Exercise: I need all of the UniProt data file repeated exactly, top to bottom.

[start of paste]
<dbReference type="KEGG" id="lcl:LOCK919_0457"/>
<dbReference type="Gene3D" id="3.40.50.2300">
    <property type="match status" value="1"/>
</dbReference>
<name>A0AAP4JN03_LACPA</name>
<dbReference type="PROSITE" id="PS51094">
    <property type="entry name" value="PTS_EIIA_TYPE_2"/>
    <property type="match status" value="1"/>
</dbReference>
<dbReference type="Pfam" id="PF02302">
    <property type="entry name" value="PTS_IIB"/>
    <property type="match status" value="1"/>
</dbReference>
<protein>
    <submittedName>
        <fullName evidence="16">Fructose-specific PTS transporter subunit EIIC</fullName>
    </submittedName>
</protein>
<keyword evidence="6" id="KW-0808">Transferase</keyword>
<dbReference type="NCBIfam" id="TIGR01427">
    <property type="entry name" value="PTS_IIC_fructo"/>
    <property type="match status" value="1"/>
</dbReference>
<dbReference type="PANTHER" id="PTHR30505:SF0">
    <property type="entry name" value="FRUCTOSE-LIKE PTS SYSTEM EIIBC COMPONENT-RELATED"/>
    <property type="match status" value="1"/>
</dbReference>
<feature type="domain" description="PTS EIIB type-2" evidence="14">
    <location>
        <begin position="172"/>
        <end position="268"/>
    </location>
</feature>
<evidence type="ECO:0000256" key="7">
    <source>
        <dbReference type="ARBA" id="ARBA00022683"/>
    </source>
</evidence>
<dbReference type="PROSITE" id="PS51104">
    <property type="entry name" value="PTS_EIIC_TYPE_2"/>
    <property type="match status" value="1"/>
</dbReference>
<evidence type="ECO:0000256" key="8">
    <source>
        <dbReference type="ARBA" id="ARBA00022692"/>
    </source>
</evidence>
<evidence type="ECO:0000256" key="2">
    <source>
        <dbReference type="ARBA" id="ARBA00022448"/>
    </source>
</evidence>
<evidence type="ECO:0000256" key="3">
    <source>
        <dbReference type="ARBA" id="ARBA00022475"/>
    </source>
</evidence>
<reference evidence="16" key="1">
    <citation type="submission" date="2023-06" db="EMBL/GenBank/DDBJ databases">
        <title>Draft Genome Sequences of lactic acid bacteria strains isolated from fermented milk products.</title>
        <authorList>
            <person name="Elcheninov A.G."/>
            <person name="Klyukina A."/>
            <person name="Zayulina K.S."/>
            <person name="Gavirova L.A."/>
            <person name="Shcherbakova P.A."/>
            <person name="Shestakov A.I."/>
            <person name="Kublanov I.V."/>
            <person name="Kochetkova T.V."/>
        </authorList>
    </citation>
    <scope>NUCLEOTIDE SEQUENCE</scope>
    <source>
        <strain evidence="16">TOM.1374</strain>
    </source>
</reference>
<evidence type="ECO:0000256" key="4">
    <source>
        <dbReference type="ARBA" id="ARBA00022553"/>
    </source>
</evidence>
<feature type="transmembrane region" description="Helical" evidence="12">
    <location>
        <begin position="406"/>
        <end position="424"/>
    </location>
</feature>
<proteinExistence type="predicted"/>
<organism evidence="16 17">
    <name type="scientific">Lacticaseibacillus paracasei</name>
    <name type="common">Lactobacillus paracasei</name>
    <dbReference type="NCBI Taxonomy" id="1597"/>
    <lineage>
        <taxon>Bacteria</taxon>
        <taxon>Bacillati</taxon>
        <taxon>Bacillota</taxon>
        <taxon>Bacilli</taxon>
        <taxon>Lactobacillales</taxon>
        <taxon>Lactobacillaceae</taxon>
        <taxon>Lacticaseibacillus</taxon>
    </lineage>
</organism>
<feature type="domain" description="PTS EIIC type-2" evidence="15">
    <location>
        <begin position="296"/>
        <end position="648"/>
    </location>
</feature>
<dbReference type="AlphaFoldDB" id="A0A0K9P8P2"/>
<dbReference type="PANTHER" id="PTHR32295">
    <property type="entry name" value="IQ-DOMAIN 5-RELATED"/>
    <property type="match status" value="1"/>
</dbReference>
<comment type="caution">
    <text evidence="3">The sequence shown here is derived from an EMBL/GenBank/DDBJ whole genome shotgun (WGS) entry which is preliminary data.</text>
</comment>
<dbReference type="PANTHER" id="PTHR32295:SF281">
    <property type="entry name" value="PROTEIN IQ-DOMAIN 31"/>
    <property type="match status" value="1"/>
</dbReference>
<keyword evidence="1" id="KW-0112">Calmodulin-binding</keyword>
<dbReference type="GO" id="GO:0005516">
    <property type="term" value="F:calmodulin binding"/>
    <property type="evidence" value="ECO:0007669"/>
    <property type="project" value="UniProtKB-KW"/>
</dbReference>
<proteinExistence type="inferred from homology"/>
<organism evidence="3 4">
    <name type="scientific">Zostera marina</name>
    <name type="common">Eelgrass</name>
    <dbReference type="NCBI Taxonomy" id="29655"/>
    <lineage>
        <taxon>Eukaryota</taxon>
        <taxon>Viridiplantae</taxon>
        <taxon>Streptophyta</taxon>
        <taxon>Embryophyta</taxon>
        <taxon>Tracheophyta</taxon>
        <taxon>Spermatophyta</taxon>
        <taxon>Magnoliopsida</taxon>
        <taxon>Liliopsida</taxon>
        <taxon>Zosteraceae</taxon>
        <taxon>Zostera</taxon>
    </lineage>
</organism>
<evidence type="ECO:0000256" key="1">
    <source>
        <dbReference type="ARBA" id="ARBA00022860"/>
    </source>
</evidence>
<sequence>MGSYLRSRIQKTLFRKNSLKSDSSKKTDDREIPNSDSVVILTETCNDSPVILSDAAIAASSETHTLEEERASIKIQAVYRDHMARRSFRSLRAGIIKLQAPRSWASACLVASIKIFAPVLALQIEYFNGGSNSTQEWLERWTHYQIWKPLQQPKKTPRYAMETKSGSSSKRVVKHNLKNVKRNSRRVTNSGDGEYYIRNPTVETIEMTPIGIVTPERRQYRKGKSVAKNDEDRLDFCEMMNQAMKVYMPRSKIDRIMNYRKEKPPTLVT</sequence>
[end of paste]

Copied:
<dbReference type="KEGG" id="lcl:LOCK919_0457"/>
<dbReference type="Gene3D" id="3.40.50.2300">
    <property type="match status" value="1"/>
</dbReference>
<name>A0AAP4JN03_LACPA</name>
<dbReference type="PROSITE" id="PS51094">
    <property type="entry name" value="PTS_EIIA_TYPE_2"/>
    <property type="match status" value="1"/>
</dbReference>
<dbReference type="Pfam" id="PF02302">
    <property type="entry name" value="PTS_IIB"/>
    <property type="match status" value="1"/>
</dbReference>
<protein>
    <submittedName>
        <fullName evidence="16">Fructose-specific PTS transporter subunit EIIC</fullName>
    </submittedName>
</protein>
<keyword evidence="6" id="KW-0808">Transferase</keyword>
<dbReference type="NCBIfam" id="TIGR01427">
    <property type="entry name" value="PTS_IIC_fructo"/>
    <property type="match status" value="1"/>
</dbReference>
<dbReference type="PANTHER" id="PTHR30505:SF0">
    <property type="entry name" value="FRUCTOSE-LIKE PTS SYSTEM EIIBC COMPONENT-RELATED"/>
    <property type="match status" value="1"/>
</dbReference>
<feature type="domain" description="PTS EIIB type-2" evidence="14">
    <location>
        <begin position="172"/>
        <end position="268"/>
    </location>
</feature>
<evidence type="ECO:0000256" key="7">
    <source>
        <dbReference type="ARBA" id="ARBA00022683"/>
    </source>
</evidence>
<dbReference type="PROSITE" id="PS51104">
    <property type="entry name" value="PTS_EIIC_TYPE_2"/>
    <property type="match status" value="1"/>
</dbReference>
<evidence type="ECO:0000256" key="8">
    <source>
        <dbReference type="ARBA" id="ARBA00022692"/>
    </source>
</evidence>
<evidence type="ECO:0000256" key="2">
    <source>
        <dbReference type="ARBA" id="ARBA00022448"/>
    </source>
</evidence>
<evidence type="ECO:0000256" key="3">
    <source>
        <dbReference type="ARBA" id="ARBA00022475"/>
    </source>
</evidence>
<reference evidence="16" key="1">
    <citation type="submission" date="2023-06" db="EMBL/GenBank/DDBJ databases">
        <title>Draft Genome Sequences of lactic acid bacteria strains isolated from fermented milk products.</title>
        <authorList>
            <person name="Elcheninov A.G."/>
            <person name="Klyukina A."/>
            <person name="Zayulina K.S."/>
            <person name="Gavirova L.A."/>
            <person name="Shcherbakova P.A."/>
            <person name="Shestakov A.I."/>
            <person name="Kublanov I.V."/>
            <person name="Kochetkova T.V."/>
        </authorList>
    </citation>
    <scope>NUCLEOTIDE SEQUENCE</scope>
    <source>
        <strain evidence="16">TOM.1374</strain>
    </source>
</reference>
<evidence type="ECO:0000256" key="4">
    <source>
        <dbReference type="ARBA" id="ARBA00022553"/>
    </source>
</evidence>
<feature type="transmembrane region" description="Helical" evidence="12">
    <location>
        <begin position="406"/>
        <end position="424"/>
    </location>
</feature>
<proteinExistence type="predicted"/>
<organism evidence="16 17">
    <name type="scientific">Lacticaseibacillus paracasei</name>
    <name type="common">Lactobacillus paracasei</name>
    <dbReference type="NCBI Taxonomy" id="1597"/>
    <lineage>
        <taxon>Bacteria</taxon>
        <taxon>Bacillati</taxon>
        <taxon>Bacillota</taxon>
        <taxon>Bacilli</taxon>
        <taxon>Lactobacillales</taxon>
        <taxon>Lactobacillaceae</taxon>
        <taxon>Lacticaseibacillus</taxon>
    </lineage>
</organism>
<feature type="domain" description="PTS EIIC type-2" evidence="15">
    <location>
        <begin position="296"/>
        <end position="648"/>
    </location>
</feature>
<dbReference type="AlphaFoldDB" id="A0A0K9P8P2"/>
<dbReference type="PANTHER" id="PTHR32295">
    <property type="entry name" value="IQ-DOMAIN 5-RELATED"/>
    <property type="match status" value="1"/>
</dbReference>
<comment type="caution">
    <text evidence="3">The sequence shown here is derived from an EMBL/GenBank/DDBJ whole genome shotgun (WGS) entry which is preliminary data.</text>
</comment>
<dbReference type="PANTHER" id="PTHR32295:SF281">
    <property type="entry name" value="PROTEIN IQ-DOMAIN 31"/>
    <property type="match status" value="1"/>
</dbReference>
<keyword evidence="1" id="KW-0112">Calmodulin-binding</keyword>
<dbReference type="GO" id="GO:0005516">
    <property type="term" value="F:calmodulin binding"/>
    <property type="evidence" value="ECO:0007669"/>
    <property type="project" value="UniProtKB-KW"/>
</dbReference>
<proteinExistence type="inferred from homology"/>
<organism evidence="3 4">
    <name type="scientific">Zostera marina</name>
    <name type="common">Eelgrass</name>
    <dbReference type="NCBI Taxonomy" id="29655"/>
    <lineage>
        <taxon>Eukaryota</taxon>
        <taxon>Viridiplantae</taxon>
        <taxon>Streptophyta</taxon>
        <taxon>Embryophyta</taxon>
        <taxon>Tracheophyta</taxon>
        <taxon>Spermatophyta</taxon>
        <taxon>Magnoliopsida</taxon>
        <taxon>Liliopsida</taxon>
        <taxon>Zosteraceae</taxon>
        <taxon>Zostera</taxon>
    </lineage>
</organism>
<evidence type="ECO:0000256" key="1">
    <source>
        <dbReference type="ARBA" id="ARBA00022860"/>
    </source>
</evidence>
<sequence>MGSYLRSRIQKTLFRKNSLKSDSSKKTDDREIPNSDSVVILTETCNDSPVILSDAAIAASSETHTLEEERASIKIQAVYRDHMARRSFRSLRAGIIKLQAPRSWASACLVASIKIFAPVLALQIEYFNGGSNSTQEWLERWTHYQIWKPLQQPKKTPRYAMETKSGSSSKRVVKHNLKNVKRNSRRVTNSGDGEYYIRNPTVETIEMTPIGIVTPERRQYRKGKSVAKNDEDRLDFCEMMNQAMKVYMPRSKIDRIMNYRKEKPPTLVT</sequence>